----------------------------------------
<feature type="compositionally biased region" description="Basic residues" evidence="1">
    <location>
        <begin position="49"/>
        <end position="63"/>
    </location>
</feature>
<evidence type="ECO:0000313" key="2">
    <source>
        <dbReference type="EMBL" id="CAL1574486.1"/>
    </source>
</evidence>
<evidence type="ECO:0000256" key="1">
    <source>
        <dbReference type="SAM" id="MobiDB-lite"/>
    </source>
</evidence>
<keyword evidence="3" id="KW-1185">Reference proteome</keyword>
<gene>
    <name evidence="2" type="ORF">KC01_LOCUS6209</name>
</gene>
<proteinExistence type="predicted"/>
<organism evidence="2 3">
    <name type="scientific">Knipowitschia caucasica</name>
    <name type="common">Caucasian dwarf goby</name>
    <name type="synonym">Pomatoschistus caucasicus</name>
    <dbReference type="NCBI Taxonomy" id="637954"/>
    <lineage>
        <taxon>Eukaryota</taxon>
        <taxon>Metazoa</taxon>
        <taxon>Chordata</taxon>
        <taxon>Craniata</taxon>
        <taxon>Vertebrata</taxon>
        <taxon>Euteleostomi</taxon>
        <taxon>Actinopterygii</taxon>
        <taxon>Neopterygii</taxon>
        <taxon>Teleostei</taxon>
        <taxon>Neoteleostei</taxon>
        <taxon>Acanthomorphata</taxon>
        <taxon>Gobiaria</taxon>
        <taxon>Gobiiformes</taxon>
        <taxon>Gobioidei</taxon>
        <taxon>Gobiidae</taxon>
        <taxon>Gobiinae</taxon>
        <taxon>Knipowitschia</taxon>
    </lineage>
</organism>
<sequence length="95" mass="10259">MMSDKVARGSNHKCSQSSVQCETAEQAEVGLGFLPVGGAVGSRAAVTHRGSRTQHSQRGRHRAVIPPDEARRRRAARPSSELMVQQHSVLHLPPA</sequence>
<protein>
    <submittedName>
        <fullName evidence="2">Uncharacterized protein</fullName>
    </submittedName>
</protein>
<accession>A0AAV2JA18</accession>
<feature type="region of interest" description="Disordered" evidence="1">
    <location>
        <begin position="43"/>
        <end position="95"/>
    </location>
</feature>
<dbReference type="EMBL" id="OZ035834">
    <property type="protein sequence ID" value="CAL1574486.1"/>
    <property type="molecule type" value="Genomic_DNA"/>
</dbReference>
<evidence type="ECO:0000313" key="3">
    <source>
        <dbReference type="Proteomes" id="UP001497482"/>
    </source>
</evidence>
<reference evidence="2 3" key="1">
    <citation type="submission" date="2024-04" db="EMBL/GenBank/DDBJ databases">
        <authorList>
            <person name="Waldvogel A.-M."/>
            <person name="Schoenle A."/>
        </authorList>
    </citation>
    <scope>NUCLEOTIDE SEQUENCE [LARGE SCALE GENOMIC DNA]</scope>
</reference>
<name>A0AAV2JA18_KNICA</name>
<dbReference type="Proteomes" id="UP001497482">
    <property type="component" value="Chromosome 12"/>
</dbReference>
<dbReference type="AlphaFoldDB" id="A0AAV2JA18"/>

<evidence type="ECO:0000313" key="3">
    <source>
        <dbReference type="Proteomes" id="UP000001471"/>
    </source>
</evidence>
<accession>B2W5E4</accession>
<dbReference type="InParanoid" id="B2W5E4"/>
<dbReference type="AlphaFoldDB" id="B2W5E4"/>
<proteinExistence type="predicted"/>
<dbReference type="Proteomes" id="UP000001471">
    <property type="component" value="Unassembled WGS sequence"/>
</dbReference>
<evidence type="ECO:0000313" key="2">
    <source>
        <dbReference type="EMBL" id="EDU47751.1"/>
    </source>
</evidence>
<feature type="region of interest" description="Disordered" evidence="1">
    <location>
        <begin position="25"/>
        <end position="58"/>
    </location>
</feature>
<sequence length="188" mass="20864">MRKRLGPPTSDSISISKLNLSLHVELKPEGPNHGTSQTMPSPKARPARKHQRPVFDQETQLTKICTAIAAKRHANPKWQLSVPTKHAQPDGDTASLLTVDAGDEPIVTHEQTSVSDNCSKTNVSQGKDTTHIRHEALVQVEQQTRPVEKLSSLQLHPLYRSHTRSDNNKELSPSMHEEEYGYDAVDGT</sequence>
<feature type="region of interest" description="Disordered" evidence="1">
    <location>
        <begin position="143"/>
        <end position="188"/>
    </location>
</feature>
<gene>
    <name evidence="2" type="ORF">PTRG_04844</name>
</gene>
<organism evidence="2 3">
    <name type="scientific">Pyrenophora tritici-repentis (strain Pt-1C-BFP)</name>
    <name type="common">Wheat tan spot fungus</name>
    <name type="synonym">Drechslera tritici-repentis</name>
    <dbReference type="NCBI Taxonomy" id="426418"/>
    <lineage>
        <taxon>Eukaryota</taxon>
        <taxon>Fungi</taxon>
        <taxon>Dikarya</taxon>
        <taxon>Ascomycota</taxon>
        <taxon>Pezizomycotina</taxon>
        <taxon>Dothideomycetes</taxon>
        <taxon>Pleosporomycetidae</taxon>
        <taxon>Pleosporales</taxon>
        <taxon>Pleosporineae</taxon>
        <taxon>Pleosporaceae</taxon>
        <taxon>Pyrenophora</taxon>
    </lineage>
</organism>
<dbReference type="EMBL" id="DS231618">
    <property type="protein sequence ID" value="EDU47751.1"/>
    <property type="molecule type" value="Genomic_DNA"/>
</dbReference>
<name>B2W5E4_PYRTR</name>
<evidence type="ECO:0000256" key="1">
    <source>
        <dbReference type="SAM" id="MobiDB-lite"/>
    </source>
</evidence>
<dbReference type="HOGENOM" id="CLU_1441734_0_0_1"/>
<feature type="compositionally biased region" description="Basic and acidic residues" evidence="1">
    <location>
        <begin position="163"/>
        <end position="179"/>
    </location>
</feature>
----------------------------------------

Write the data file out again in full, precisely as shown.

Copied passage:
<feature type="compositionally biased region" description="Basic residues" evidence="1">
    <location>
        <begin position="49"/>
        <end position="63"/>
    </location>
</feature>
<evidence type="ECO:0000313" key="2">
    <source>
        <dbReference type="EMBL" id="CAL1574486.1"/>
    </source>
</evidence>
<evidence type="ECO:0000256" key="1">
    <source>
        <dbReference type="SAM" id="MobiDB-lite"/>
    </source>
</evidence>
<keyword evidence="3" id="KW-1185">Reference proteome</keyword>
<gene>
    <name evidence="2" type="ORF">KC01_LOCUS6209</name>
</gene>
<proteinExistence type="predicted"/>
<organism evidence="2 3">
    <name type="scientific">Knipowitschia caucasica</name>
    <name type="common">Caucasian dwarf goby</name>
    <name type="synonym">Pomatoschistus caucasicus</name>
    <dbReference type="NCBI Taxonomy" id="637954"/>
    <lineage>
        <taxon>Eukaryota</taxon>
        <taxon>Metazoa</taxon>
        <taxon>Chordata</taxon>
        <taxon>Craniata</taxon>
        <taxon>Vertebrata</taxon>
        <taxon>Euteleostomi</taxon>
        <taxon>Actinopterygii</taxon>
        <taxon>Neopterygii</taxon>
        <taxon>Teleostei</taxon>
        <taxon>Neoteleostei</taxon>
        <taxon>Acanthomorphata</taxon>
        <taxon>Gobiaria</taxon>
        <taxon>Gobiiformes</taxon>
        <taxon>Gobioidei</taxon>
        <taxon>Gobiidae</taxon>
        <taxon>Gobiinae</taxon>
        <taxon>Knipowitschia</taxon>
    </lineage>
</organism>
<sequence length="95" mass="10259">MMSDKVARGSNHKCSQSSVQCETAEQAEVGLGFLPVGGAVGSRAAVTHRGSRTQHSQRGRHRAVIPPDEARRRRAARPSSELMVQQHSVLHLPPA</sequence>
<protein>
    <submittedName>
        <fullName evidence="2">Uncharacterized protein</fullName>
    </submittedName>
</protein>
<accession>A0AAV2JA18</accession>
<feature type="region of interest" description="Disordered" evidence="1">
    <location>
        <begin position="43"/>
        <end position="95"/>
    </location>
</feature>
<dbReference type="EMBL" id="OZ035834">
    <property type="protein sequence ID" value="CAL1574486.1"/>
    <property type="molecule type" value="Genomic_DNA"/>
</dbReference>
<evidence type="ECO:0000313" key="3">
    <source>
        <dbReference type="Proteomes" id="UP001497482"/>
    </source>
</evidence>
<reference evidence="2 3" key="1">
    <citation type="submission" date="2024-04" db="EMBL/GenBank/DDBJ databases">
        <authorList>
            <person name="Waldvogel A.-M."/>
            <person name="Schoenle A."/>
        </authorList>
    </citation>
    <scope>NUCLEOTIDE SEQUENCE [LARGE SCALE GENOMIC DNA]</scope>
</reference>
<name>A0AAV2JA18_KNICA</name>
<dbReference type="Proteomes" id="UP001497482">
    <property type="component" value="Chromosome 12"/>
</dbReference>
<dbReference type="AlphaFoldDB" id="A0AAV2JA18"/>

<evidence type="ECO:0000313" key="3">
    <source>
        <dbReference type="Proteomes" id="UP000001471"/>
    </source>
</evidence>
<accession>B2W5E4</accession>
<dbReference type="InParanoid" id="B2W5E4"/>
<dbReference type="AlphaFoldDB" id="B2W5E4"/>
<proteinExistence type="predicted"/>
<dbReference type="Proteomes" id="UP000001471">
    <property type="component" value="Unassembled WGS sequence"/>
</dbReference>
<evidence type="ECO:0000313" key="2">
    <source>
        <dbReference type="EMBL" id="EDU47751.1"/>
    </source>
</evidence>
<feature type="region of interest" description="Disordered" evidence="1">
    <location>
        <begin position="25"/>
        <end position="58"/>
    </location>
</feature>
<sequence length="188" mass="20864">MRKRLGPPTSDSISISKLNLSLHVELKPEGPNHGTSQTMPSPKARPARKHQRPVFDQETQLTKICTAIAAKRHANPKWQLSVPTKHAQPDGDTASLLTVDAGDEPIVTHEQTSVSDNCSKTNVSQGKDTTHIRHEALVQVEQQTRPVEKLSSLQLHPLYRSHTRSDNNKELSPSMHEEEYGYDAVDGT</sequence>
<feature type="region of interest" description="Disordered" evidence="1">
    <location>
        <begin position="143"/>
        <end position="188"/>
    </location>
</feature>
<gene>
    <name evidence="2" type="ORF">PTRG_04844</name>
</gene>
<organism evidence="2 3">
    <name type="scientific">Pyrenophora tritici-repentis (strain Pt-1C-BFP)</name>
    <name type="common">Wheat tan spot fungus</name>
    <name type="synonym">Drechslera tritici-repentis</name>
    <dbReference type="NCBI Taxonomy" id="426418"/>
    <lineage>
        <taxon>Eukaryota</taxon>
        <taxon>Fungi</taxon>
        <taxon>Dikarya</taxon>
        <taxon>Ascomycota</taxon>
        <taxon>Pezizomycotina</taxon>
        <taxon>Dothideomycetes</taxon>
        <taxon>Pleosporomycetidae</taxon>
        <taxon>Pleosporales</taxon>
        <taxon>Pleosporineae</taxon>
        <taxon>Pleosporaceae</taxon>
        <taxon>Pyrenophora</taxon>
    </lineage>
</organism>
<dbReference type="EMBL" id="DS231618">
    <property type="protein sequence ID" value="EDU47751.1"/>
    <property type="molecule type" value="Genomic_DNA"/>
</dbReference>
<name>B2W5E4_PYRTR</name>
<evidence type="ECO:0000256" key="1">
    <source>
        <dbReference type="SAM" id="MobiDB-lite"/>
    </source>
</evidence>
<dbReference type="HOGENOM" id="CLU_1441734_0_0_1"/>
<feature type="compositionally biased region" description="Basic and acidic residues" evidence="1">
    <location>
        <begin position="163"/>
        <end position="179"/>
    </location>
</feature>